Thursday, June 14, 2012

Officially Over

It's hard to believe that the school year is officially over. For the first time ever we didn't have to attend extra inservice days after the kids ended the year. When I finished yesterday, I walked out knowing that I didn't need to go back today or tomorrow unless I wanted to. Of course we're going back tomorrow for some final clean up and to start planning for next year, but it's our choice.

I also walked out of school yesterday knowing that the challenge I talked about had just gotten a bit bigger. Now, with about 15 hours between me and the initial shock, I know there's nothing I can do about things. Thanks to my wonderful friends and many repetitions of, "Everything happens for a reason," and, "There's no sense worrying about things you can't change," I think I'm finally starting to believe those things. With all the bull out of the way, we can really focus on moving forward towards my hubby and our friend starting their own business. Scary, for sure, but I know my hubby has the knowledge and skills to do it... the money, not so much, but we'll work that out. Any backers out there interested? Let me know! :)

So last night when I couldn't sleep I decided to take some time to finally catch up on my Google Reader. I can tell all my education friends were in the same boat as I am with busy ends of the school year because I wasn't nearly as far behind in my reading as I expected! I was also really excited to find some great posts, and I saved those tabs for this morning. It was easy to read at 1AM, but I wanted to make sure my comments were somewhat coherent so I saved those for this morning.

Here the posts that really struck me last night:

The 90-9-1 Rule by Laura at Musings About 21st Century Learning. This post really spoke to for a couple of reasons. First, this year during my PLP work in my community and as a coach we discussed the idea of lurking at length: what is the value, when do you move on from lurking, are you shortchanging your community if you are a lurker, and how do we help community members move on? I've also seen a great deal of the 90 in my real life. I'm interested to reread this post and the comments and add my own two cents based on my personal experiences.

Teacher As Travel Agent by Sheryl at 21st Century Collaborative. Sheryl always brings up amazing points about balancing learners' passions with the knowledge they need, but what struck me in this post was the comment:

Why does it always go back to what we learned when we were in Kindergarten?

I have pondered this thought long and hard this year because my kids struggled to "play nicely" and share. Why does it go back to kindergarten? Because those building blocks are a vital key to success.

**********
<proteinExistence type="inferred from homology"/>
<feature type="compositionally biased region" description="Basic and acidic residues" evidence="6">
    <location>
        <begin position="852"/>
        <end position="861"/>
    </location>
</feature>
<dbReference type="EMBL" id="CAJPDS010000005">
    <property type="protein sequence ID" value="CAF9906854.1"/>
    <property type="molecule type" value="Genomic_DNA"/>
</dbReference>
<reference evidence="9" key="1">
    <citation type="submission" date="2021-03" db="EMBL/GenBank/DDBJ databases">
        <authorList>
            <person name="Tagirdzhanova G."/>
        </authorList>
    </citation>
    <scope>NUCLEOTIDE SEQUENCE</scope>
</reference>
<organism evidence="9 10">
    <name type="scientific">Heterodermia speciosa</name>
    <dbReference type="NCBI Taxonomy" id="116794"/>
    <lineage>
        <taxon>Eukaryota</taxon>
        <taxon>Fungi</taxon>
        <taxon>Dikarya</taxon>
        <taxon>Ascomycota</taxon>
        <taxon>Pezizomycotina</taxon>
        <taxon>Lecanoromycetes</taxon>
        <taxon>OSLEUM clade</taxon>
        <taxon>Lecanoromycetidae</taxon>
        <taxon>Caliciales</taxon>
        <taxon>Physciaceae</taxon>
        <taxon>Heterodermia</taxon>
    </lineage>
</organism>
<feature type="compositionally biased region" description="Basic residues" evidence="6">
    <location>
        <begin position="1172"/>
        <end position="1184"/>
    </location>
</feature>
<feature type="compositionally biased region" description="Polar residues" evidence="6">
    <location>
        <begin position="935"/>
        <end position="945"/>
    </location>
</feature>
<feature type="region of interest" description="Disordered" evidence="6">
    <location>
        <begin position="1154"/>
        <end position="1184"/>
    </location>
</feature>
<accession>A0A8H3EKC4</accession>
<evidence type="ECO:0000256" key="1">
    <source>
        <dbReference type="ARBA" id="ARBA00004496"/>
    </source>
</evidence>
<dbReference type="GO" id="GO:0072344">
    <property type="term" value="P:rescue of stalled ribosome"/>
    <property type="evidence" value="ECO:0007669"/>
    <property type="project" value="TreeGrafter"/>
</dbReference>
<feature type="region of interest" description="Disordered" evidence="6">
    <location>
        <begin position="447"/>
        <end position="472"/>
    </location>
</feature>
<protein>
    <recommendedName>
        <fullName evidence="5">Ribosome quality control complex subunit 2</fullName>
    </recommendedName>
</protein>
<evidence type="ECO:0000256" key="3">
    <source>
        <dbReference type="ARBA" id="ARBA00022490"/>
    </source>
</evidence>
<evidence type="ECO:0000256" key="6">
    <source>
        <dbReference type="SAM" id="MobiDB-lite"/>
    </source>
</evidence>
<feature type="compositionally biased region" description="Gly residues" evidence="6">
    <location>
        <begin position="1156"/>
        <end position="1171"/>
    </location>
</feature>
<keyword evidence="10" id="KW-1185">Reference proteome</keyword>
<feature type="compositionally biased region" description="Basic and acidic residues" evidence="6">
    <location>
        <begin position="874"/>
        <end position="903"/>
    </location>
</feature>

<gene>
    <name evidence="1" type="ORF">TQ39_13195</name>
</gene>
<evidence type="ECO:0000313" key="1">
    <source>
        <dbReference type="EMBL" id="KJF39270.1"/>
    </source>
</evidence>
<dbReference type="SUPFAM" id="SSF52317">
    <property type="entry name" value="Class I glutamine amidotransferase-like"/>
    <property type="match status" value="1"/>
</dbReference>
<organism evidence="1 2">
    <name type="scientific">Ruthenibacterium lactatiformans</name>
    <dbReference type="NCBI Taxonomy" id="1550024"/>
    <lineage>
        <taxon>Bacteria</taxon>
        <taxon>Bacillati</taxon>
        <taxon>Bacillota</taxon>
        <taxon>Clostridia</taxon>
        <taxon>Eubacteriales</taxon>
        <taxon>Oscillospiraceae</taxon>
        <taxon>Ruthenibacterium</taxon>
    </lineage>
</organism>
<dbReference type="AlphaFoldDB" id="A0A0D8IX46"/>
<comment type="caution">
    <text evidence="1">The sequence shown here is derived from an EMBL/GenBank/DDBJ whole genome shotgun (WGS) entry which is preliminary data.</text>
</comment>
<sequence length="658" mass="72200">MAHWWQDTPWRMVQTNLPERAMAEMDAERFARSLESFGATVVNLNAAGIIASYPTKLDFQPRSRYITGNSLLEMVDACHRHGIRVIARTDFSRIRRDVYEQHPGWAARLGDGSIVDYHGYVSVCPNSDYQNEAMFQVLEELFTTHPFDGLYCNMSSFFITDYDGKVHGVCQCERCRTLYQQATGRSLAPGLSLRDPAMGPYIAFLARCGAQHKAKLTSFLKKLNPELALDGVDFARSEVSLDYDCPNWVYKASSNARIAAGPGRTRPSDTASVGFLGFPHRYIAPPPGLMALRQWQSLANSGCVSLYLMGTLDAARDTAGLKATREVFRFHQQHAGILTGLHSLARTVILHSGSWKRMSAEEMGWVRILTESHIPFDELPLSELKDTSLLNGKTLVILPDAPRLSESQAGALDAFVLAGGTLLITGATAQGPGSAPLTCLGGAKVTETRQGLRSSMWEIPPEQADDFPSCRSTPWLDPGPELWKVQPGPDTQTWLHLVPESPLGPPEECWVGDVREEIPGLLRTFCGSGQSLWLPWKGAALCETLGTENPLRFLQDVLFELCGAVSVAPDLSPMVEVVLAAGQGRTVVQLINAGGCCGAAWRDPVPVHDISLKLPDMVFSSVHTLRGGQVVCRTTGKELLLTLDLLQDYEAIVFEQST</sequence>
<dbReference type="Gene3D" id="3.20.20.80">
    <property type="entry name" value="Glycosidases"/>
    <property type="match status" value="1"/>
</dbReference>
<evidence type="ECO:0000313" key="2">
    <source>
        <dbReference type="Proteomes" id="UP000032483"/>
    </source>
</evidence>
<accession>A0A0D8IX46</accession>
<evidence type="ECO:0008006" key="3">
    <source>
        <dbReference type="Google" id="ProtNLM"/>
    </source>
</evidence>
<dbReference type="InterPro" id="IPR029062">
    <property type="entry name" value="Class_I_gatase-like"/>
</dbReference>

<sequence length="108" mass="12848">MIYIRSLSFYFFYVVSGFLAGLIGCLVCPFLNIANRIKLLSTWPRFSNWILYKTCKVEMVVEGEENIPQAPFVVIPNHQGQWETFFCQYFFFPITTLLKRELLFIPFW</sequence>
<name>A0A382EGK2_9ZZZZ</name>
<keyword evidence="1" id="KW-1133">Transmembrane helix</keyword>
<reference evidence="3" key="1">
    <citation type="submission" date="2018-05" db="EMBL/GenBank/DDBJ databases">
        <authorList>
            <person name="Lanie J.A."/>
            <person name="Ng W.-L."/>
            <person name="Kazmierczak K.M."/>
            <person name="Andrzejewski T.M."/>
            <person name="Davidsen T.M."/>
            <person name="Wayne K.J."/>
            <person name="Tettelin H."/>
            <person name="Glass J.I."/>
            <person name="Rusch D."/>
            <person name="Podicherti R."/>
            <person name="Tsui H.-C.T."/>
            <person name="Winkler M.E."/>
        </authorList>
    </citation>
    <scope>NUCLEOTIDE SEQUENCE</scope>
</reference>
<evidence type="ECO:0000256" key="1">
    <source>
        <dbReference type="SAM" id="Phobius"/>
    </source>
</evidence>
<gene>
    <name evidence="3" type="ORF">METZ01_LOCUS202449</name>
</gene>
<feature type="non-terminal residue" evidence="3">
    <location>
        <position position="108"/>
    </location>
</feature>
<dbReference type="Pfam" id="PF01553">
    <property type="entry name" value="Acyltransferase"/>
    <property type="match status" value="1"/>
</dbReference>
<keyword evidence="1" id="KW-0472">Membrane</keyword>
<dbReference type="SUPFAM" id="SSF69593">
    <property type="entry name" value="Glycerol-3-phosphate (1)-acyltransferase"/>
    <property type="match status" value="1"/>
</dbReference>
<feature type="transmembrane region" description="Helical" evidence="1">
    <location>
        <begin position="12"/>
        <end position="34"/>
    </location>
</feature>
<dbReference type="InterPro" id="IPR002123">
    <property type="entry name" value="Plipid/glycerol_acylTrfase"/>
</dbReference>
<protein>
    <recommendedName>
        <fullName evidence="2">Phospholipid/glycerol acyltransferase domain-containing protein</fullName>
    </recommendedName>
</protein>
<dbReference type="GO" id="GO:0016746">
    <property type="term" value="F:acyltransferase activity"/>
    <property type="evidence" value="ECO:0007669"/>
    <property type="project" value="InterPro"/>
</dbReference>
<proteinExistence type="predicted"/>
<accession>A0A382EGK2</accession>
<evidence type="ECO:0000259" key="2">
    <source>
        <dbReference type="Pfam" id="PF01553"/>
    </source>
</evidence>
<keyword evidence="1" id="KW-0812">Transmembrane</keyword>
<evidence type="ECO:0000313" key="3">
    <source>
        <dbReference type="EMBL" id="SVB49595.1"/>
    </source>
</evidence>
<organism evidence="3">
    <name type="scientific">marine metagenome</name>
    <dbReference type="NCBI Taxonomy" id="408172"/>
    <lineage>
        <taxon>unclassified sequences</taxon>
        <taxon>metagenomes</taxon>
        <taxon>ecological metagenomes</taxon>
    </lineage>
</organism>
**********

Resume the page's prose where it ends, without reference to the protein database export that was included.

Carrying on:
If You Could Not Fail by Cale at The Learning Nation. After opening up this tab and continuing to read I believe I found the back story to this post that's coming out of Canada, although sadly I didn't keep that tab open and don't have it handy to link right now. In any respect, I thought it was interesting because I just did my own post about this topic, and I can't say I ever thought about the *need* for kids to fail. In my mind I saw it more as if you keep working towards a goal, here's what you can achieve. I'm very interested to continue reading this thread to see where it goes.

Virtual Schools: From Rivalry to Partnership by Tony at Transleadership. I had the pleasure of "meeting" and working with Tony during my PLP coaching work, and I am very interested in learning all I can about his virtual high school. In an age of choice and vouchers, I personally feel like public schools need to branch out and provide more opportunities for all learners. Different doesn't equal wrong, and I'm looking forward to participating in this discussion.

A Wicked Problem by Shelley at Wright's Room. The interesting part of Shelley's post is that everything she mentions as necessities: administrators who are visionaries not managers, deeply engaging experiences for students, and encouragement and support for risk-taking students; are all the roadblocks my partners and I experienced while trying to bring change to our school. I love when Shelley says,

There were other times it felt disasterous, but here’s the thing, we all survived. It’s hard to change; It’s hard to wrap our minds around something so foreign to the traditional school system so many of us are products of, but our students need us to engage in the hard work. 

Despite the road blocks, my teammates and I have pushed on, and I am curious to read the comments and see how others have started the ball rolling to change their schools. I'm sure we're not the only ones to get the backlash that we did, and I'm curious to hear how others weathered the storm.

So there they are, my top 5 midnight finds. Now to go back and add my comments now that it's light out!

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